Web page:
COVID vaccine equity: protecting the world
The good news is that half the world's population have now had at least one dose of a COVID-19 vaccine. That's an outstanding achievement. But the bad news is that the picture looks a lot less rosy when we focus exclusively on some countries in the global south, where literally a few percent of the population of each country have been vaccinated so far. Apart from the obvious threat to life there, this matters to all of us, because high disease turnover in a population increases the likelihood of further COVID variants emerging that can threaten everyone. But, as Richard Hatchett, CEO of CEPI - the Coalition for Epidemic Preparedness Innovations - one of the organisations working to solve the present situation, explained to Chris Smith, the low vaccination rates are not because of a lack of vaccines; it's how they're being distributed that we need to pay attention to and plan for…
Richard - Vaccine production globally is scaling up with astonishing rapidity. We've already delivered over 6 billion doses of vaccines. There are some estimates that by the end of the year, we may even get to 11 or 12 billion doses of vaccine being distributed globally. So that would potentially be enough to vaccinate five and a half or 6 billion people. The problem is that countries have different capabilities, different resources to receive and deliver that vaccine. And so I think we may very rapidly move from a situation where the global vaccine situation was characterized by scarcity to one in which the rate limiter is how quickly can countries receive and then deploy and dispense that vaccine to their populations and poorer countries with less developed public health systems are going to face the greatest challenges
Chris - Are all the vaccines fit for purpose in all places though? Because we've struggled in the UK, at least initially, to get the Pfizer vaccine deployed because the demands of keeping that vaccine at minus 80 degrees were really very extreme. So that means that that's not going to be a useful vaccine for a resource poor setting where they don't even have a fridge let alone electricity to run that fridge. So have we got the right sorts of vaccines fit for purpose, for deployment into resource poor settings?
Richard - Well, we've used a number of technologies to develop the many vaccines that we now have. And, and you're right. Some vaccines like the MRNA vaccines do have cold chain requirements, where you have to keep them cold the entire time, almost until the point that you put the vaccine into a person's arm. Vaccines with complicated logistical requirements, present added challenges, even poor countries have some ability to receive and use even vaccines like the Pfizer and Moderna. But you're exactly right. If that vaccine presented a challenge in the UK, you can imagine what kind of a challenge it would present in Chad or the democratic Republic of Congo or Somalia. Some of the vaccines are easier to use and what we're trying to do. We have many, many vaccines coming into COVAX, and we're trying to match the vaccines to the countries as well as we can, but it's a huge challenge.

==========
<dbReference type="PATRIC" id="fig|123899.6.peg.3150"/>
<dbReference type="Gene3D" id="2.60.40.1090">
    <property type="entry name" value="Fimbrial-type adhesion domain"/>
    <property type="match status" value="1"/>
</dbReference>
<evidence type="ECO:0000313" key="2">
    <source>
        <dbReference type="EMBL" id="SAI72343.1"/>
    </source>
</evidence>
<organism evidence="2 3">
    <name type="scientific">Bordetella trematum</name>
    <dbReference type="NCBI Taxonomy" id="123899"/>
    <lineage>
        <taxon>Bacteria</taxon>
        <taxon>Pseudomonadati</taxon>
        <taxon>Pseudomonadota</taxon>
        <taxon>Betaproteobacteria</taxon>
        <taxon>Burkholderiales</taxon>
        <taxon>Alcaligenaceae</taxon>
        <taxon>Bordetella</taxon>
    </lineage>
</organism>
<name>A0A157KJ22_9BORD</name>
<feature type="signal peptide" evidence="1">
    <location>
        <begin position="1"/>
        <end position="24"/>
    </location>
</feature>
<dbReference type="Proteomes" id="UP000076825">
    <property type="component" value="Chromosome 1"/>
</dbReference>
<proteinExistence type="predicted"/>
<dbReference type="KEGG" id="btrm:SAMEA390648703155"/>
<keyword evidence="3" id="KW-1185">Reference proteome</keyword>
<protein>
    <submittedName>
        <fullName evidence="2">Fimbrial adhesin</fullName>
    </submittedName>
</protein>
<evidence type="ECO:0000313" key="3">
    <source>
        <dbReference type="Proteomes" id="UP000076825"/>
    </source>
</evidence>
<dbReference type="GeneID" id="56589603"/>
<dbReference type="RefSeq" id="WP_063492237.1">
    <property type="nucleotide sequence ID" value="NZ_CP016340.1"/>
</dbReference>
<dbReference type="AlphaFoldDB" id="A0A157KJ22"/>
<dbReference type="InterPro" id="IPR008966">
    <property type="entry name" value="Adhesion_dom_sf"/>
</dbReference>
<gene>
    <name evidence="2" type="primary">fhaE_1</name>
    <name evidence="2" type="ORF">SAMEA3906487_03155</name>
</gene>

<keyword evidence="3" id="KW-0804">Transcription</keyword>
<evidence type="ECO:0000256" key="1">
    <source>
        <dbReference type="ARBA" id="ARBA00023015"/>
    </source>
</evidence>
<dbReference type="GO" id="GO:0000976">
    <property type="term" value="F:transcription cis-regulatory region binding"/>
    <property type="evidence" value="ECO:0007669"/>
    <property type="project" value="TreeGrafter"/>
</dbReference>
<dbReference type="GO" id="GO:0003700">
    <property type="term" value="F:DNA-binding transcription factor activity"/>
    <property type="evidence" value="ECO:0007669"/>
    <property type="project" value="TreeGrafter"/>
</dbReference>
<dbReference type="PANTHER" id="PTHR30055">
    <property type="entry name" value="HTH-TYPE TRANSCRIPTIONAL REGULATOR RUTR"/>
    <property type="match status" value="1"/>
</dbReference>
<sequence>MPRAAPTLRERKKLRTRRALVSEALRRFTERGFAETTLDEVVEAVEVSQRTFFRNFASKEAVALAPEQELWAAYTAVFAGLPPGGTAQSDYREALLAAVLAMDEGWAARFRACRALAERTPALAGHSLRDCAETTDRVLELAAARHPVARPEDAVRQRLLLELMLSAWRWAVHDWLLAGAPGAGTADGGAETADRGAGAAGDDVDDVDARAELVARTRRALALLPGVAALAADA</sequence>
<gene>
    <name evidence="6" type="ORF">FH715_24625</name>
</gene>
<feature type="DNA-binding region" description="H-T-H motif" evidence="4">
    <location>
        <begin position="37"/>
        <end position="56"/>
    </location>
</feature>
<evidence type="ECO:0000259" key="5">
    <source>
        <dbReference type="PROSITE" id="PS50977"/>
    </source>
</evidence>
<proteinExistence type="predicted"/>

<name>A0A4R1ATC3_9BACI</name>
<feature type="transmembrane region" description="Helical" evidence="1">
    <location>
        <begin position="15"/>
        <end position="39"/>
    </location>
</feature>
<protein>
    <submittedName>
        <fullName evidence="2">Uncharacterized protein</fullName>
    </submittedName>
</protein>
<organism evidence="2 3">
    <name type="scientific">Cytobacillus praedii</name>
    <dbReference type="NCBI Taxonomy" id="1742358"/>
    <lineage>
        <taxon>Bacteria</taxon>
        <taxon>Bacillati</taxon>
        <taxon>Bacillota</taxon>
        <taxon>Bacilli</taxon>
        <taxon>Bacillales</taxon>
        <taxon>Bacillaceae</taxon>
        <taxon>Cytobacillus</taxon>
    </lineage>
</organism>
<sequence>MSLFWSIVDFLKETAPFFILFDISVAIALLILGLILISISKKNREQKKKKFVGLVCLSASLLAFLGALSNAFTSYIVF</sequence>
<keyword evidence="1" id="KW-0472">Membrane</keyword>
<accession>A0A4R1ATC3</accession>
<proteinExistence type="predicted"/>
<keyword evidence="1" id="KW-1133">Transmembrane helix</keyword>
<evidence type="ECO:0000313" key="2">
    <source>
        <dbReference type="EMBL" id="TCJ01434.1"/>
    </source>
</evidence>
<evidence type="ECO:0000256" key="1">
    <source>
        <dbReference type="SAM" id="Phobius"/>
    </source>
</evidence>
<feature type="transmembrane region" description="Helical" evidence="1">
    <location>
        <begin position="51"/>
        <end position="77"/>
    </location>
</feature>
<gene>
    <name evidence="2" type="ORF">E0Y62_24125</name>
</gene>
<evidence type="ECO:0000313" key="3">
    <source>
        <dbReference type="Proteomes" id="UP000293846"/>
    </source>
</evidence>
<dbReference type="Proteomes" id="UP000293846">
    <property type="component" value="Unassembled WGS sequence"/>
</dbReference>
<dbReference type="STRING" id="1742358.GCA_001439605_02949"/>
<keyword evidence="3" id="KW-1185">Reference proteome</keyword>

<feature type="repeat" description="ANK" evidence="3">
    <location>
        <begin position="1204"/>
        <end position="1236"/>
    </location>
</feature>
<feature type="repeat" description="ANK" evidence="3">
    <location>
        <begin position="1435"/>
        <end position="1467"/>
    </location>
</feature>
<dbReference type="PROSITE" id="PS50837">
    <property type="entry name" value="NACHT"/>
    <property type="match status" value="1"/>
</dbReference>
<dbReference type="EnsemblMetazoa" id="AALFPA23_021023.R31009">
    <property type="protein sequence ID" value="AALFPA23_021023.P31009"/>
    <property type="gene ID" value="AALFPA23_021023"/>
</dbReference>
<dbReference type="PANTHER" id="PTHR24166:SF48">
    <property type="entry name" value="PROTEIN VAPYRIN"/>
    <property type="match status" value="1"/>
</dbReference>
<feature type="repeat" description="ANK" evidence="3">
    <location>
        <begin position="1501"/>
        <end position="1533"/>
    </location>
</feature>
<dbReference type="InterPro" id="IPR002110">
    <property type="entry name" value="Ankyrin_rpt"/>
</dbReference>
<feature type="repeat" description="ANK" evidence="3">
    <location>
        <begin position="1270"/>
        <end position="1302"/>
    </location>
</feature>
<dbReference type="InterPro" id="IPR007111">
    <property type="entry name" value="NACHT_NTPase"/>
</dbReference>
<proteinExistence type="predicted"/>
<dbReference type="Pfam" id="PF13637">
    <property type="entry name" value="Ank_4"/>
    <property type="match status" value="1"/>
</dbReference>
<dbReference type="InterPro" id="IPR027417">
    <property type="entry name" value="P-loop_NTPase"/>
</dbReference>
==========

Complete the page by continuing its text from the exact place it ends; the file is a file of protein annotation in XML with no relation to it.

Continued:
Chris - The other thing that we've considered here in the UK is what to do about boosters and whether or not just giving two doses of the same thing, a certain period of time apart, is best practice? And obviously it's a learning process and we're learning all the time. So what mechanism is being used when we give these vaccines to other countries in order to make sure that they actually use them most optimally?
Richard - I would say on the whole, the rush that many high-income countries are in providing boosters to their entire population is a concern because every dose that is allocated to providing a booster dose is potentially a dose that is not being provided to provide someone a first dose. And what we know, even the incremental value that the boosters provide in terms of protecting people is not greater than the value that a first and second dose would provide to somebody who has not been vaccinated at all. So we have called for prioritizing the existing supply of vaccine to make sure that people who have not been vaccinated at all can have access to vaccines before we start providing boosters to the vaccinated population
Chris - And with your crystal ball in your hand, how do you see this playing out over the next 12 months? Where do you see us if we're talking together at this time next year, where are we going to be?
Richard - The United States and the WHO have both set an aspiration for a global level of vaccination to reach approximately 70% by this time next year, that's a hugely ambitious aspiration. There are many countries that have barely begun to vaccinate their populations and are going to face substantial logistical challenges in accomplishing that goal. I think we will have enough vaccines globally to accomplish that goal by this time next year, whether we will have been able to package that vaccine up, deliver it and get it out to people remains to be seen. And I think that will only be accomplished if there is a very substantial, coordinated global effort led by countries that have resources like the UK, the US, and European partners to make sure that that happens.